Yajaswi Rai: Studying sustainability to build a resilient community in Nepal
Posted: 27 April 2023
Before receiving an Australia Awards Scholarship, Yajaswi Rai worked in the development sector in Nepal, prioritising gender equality and economic development. Once she has completed her studies, Yajaswi aims to use the knowledge she gains about sustainable development to expand her business and contribute to community and economic development in her home country.
Yajaswi was featured as ‘the face of’ the Australia Awards – Nepal promotions for study commencing in 2024. Through her responses to our questions below, she shares insights into her Australia Awards experience and advice for prospective Scholarship applicants.
What made you decide to apply for an Australia Awards Scholarship?
After I completed my Bachelor of Development Studies, I worked for seven years in the development sector, especially in the fields of gender equality and economic development. I realised any community or country needs to have a holistic approach to development in order to prosper. I decided to study for a Master of Sustainability. The prime goal of my education is to gain knowledge, skills and networks I can use for the development of my country.
I value the fact that the Australia Awards Scholarship application process asked me about the vision and plan that I have after completing my master’s degree. Even before receiving my Scholarship, I had a roadmap of where I am going with this journey and how I will use my master’s degree to contribute back to the community that I have come from.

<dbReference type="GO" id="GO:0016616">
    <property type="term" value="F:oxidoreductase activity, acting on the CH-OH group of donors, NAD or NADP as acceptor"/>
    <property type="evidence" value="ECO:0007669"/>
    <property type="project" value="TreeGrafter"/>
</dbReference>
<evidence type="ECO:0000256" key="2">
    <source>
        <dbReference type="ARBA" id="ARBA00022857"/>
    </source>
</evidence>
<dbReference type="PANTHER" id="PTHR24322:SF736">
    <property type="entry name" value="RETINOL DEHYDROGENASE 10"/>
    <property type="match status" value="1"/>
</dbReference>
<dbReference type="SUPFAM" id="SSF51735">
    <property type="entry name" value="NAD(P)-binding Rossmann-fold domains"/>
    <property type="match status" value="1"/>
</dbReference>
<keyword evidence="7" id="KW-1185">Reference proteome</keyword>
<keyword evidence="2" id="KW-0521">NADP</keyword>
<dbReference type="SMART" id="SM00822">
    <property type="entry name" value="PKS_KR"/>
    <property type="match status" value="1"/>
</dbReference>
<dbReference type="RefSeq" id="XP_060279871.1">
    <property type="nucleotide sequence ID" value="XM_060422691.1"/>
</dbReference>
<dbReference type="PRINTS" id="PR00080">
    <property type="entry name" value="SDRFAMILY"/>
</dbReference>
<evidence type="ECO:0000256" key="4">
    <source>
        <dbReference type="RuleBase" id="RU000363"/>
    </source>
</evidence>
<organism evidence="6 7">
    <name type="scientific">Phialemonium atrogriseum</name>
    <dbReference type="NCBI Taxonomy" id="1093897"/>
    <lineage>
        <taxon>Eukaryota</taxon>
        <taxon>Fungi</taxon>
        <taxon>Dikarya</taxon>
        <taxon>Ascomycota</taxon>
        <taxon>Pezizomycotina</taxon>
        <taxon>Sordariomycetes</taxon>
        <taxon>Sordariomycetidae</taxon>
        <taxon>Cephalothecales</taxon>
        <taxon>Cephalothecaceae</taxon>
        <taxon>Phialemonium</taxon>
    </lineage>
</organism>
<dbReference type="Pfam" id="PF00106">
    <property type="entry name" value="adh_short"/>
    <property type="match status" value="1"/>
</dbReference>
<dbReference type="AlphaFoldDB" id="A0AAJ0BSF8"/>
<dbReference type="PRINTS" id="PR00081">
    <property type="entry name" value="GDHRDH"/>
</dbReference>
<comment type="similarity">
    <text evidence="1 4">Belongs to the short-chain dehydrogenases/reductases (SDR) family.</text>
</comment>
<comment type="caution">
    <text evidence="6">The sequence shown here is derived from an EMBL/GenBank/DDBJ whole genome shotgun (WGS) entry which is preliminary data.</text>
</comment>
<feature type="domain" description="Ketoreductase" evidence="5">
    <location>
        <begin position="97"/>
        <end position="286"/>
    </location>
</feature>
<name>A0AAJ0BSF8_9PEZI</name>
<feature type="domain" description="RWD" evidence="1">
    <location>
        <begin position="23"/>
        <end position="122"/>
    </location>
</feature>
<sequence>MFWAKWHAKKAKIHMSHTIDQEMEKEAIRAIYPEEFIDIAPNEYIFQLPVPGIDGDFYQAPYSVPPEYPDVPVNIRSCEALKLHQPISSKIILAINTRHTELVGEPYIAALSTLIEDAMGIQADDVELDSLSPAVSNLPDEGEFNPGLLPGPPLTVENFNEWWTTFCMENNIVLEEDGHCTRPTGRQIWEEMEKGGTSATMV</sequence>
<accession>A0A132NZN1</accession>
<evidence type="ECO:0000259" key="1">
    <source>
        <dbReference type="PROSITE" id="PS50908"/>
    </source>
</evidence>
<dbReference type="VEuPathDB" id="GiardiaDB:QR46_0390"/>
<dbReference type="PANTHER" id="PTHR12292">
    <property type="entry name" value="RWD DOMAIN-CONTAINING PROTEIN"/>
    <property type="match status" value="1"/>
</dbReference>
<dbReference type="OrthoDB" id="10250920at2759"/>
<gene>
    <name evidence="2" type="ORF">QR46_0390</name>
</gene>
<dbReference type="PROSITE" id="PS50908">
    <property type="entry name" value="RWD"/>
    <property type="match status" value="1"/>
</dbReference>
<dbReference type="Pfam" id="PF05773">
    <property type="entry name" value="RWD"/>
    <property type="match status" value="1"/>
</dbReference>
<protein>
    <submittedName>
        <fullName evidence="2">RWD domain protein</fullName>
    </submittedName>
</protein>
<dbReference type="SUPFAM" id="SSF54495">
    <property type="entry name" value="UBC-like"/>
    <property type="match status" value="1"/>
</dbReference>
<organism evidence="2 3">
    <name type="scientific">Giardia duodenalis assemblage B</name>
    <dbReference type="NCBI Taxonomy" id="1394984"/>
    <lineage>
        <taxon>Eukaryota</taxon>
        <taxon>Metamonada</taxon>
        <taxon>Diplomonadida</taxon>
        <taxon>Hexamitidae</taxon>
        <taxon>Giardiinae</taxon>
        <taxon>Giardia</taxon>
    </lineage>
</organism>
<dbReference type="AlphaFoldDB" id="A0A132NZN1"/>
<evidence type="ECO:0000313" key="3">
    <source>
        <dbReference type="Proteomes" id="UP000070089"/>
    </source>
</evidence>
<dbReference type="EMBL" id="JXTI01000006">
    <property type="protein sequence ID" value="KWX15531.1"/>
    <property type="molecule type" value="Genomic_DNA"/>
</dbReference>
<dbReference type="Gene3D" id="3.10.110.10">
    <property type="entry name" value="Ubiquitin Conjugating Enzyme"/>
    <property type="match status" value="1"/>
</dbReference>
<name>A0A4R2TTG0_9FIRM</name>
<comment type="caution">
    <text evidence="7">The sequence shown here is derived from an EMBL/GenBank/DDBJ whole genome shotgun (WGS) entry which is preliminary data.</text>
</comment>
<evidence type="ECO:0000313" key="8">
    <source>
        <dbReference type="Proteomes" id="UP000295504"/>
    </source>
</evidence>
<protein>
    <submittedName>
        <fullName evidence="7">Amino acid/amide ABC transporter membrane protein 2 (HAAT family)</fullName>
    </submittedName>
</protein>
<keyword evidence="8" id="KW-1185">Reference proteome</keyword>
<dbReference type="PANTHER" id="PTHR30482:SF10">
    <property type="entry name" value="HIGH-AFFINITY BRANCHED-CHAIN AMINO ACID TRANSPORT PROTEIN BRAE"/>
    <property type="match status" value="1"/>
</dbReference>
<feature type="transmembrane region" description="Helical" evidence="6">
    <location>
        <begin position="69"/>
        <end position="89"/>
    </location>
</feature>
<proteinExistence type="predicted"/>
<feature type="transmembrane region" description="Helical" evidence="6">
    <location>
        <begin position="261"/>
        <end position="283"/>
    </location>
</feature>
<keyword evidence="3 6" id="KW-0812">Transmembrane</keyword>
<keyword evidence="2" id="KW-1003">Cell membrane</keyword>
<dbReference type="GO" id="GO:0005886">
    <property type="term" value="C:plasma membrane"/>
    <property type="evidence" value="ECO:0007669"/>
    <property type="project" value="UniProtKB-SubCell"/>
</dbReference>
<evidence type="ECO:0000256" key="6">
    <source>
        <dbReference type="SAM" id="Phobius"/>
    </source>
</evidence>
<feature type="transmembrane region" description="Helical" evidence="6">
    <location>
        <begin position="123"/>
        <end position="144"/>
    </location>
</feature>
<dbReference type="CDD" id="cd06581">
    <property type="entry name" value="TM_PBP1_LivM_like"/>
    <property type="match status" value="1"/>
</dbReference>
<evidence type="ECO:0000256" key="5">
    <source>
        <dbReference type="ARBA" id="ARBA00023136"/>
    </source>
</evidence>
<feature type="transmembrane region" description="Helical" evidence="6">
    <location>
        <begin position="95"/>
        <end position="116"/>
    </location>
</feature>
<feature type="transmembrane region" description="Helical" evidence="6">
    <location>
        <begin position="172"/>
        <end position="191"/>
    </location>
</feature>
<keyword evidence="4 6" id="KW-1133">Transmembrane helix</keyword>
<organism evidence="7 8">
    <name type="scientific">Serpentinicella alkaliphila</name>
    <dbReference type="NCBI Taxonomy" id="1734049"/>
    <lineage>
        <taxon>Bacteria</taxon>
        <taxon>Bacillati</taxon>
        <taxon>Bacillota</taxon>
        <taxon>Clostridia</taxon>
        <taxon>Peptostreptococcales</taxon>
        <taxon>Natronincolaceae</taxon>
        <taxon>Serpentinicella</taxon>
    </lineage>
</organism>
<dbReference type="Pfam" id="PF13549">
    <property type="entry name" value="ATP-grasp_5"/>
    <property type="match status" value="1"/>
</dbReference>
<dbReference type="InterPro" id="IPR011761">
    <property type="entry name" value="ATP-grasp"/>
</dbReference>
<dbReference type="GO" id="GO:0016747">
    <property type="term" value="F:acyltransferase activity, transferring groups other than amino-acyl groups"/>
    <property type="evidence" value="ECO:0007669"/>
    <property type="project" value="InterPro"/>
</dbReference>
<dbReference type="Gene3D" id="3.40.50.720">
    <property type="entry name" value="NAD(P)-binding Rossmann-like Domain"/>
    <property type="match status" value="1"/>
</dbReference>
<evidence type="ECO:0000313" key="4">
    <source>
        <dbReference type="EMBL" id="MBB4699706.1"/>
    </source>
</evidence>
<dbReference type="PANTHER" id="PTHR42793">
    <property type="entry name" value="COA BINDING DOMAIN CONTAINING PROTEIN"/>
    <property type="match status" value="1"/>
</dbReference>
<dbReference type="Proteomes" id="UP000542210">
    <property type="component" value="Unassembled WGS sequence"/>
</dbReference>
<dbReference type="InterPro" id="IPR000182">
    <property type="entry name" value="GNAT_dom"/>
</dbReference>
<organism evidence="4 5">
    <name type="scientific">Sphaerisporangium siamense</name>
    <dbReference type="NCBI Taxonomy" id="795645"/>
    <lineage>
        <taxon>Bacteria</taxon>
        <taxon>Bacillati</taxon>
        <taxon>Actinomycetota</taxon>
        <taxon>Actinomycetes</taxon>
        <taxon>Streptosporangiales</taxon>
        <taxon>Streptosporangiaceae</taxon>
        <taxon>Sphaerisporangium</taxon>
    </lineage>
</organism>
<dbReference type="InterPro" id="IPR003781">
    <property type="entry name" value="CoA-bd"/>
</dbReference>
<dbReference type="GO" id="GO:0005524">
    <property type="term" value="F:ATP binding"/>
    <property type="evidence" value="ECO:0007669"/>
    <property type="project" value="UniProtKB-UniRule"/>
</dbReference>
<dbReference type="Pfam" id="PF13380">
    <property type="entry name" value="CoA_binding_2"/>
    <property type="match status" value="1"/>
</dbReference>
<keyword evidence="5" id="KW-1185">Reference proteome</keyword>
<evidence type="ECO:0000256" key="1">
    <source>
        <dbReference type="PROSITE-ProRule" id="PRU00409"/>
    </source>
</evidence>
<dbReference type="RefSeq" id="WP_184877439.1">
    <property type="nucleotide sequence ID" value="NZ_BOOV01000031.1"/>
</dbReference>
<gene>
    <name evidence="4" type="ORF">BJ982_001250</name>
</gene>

Where and what are you studying?
I am currently studying a Master of Sustainability at the University of Sydney in New South Wales. The University of Sydney is the oldest university in Australia and ranks third in the world for the Master of Sustainability.
I see the university as a living museum and a live example of sustainability. The historic buildings, First Nations representations and structures on the walls, parts of thousand-year-old trees, and the university’s sustainability strategy to become a net zero emitter—all of these elements give me a chance to learn from every part of the university.
How has your Australia Awards Scholarship contributed to your personal and professional growth so far?
My Australia Awards Scholarship is an opportunity beyond education. The lectures are so intriguing and the classes, which consist of people from so many different countries, have equipped me with a broad perspective and knowledge. The knowledge about the economy, society and environment that I have gained already is far beyond what I had learnt before. I can say I have gained enough knowledge and tools to take my entrepreneurship journey and develop my community a step forward.
The teaching process in classes is so new that it took me the first couple of months just to learn the methodology to understand and adapt to it. But I have learnt to read, write and comprehend better. I am learning life skills and values, and to be in a multicultural setting—this is the most valuable thing I have learnt so far.
Can you share how you are growing your professional network during your Scholarship?
Firstly, I have become part of a strong Nepali community of people who have received the Scholarship; people who have contributed to diverse fields of private, governmental and nongovernmental services.